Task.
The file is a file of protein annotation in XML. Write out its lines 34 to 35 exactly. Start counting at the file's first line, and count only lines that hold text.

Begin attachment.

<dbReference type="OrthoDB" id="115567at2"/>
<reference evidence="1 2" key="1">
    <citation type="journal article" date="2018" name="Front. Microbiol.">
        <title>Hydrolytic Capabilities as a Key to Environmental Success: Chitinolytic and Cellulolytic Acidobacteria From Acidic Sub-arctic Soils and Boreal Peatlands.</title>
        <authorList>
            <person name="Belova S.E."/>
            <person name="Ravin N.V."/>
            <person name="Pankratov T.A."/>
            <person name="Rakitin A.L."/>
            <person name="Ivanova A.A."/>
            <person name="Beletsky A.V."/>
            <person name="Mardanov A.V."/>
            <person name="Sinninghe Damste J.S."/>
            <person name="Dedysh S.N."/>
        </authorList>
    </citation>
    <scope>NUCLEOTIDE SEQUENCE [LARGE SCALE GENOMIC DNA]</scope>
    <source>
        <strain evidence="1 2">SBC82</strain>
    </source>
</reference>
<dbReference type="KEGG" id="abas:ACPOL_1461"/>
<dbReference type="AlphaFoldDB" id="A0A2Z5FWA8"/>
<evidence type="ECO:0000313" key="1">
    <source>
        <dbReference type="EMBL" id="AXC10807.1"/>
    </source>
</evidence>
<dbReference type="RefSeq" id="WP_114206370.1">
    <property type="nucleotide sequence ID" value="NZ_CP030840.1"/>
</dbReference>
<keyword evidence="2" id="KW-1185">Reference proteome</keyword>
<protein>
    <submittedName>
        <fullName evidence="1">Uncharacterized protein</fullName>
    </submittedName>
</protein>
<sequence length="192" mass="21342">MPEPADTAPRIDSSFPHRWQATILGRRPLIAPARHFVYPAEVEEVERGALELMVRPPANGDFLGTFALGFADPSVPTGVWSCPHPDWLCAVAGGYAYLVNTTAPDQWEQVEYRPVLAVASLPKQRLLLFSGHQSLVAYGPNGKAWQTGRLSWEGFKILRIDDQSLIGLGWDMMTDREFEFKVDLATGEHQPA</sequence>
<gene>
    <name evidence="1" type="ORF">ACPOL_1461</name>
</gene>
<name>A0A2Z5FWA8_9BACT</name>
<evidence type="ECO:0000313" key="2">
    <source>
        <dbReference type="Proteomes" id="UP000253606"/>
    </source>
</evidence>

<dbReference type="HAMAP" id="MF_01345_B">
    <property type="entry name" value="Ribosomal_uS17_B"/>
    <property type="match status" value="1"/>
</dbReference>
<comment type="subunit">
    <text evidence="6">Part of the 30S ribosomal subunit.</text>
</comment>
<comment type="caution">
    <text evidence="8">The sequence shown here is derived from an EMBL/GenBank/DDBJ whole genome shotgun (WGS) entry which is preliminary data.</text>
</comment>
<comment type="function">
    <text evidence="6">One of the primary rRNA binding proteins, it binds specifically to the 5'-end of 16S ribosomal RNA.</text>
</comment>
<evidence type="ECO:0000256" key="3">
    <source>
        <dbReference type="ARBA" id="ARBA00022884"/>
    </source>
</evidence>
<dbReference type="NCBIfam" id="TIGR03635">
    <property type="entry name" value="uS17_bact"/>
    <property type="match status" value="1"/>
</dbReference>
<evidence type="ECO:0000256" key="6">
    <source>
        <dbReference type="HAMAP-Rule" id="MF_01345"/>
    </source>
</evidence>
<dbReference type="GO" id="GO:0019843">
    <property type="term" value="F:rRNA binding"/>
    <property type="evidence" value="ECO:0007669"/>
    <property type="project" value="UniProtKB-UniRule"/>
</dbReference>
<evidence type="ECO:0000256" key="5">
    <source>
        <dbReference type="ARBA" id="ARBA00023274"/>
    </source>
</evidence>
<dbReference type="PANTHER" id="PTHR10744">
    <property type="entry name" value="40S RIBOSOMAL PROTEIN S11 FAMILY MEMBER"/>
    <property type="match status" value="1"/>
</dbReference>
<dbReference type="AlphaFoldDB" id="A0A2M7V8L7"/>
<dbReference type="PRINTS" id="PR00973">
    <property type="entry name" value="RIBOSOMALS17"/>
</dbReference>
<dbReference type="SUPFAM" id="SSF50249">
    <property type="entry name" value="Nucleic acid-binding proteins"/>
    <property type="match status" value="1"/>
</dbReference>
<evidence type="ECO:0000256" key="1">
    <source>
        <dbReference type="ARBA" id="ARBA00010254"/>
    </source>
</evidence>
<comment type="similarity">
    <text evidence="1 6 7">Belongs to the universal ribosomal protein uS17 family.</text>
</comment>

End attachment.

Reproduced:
    <submittedName>
        <fullName evidence="1">Uncharacterized protein</fullName>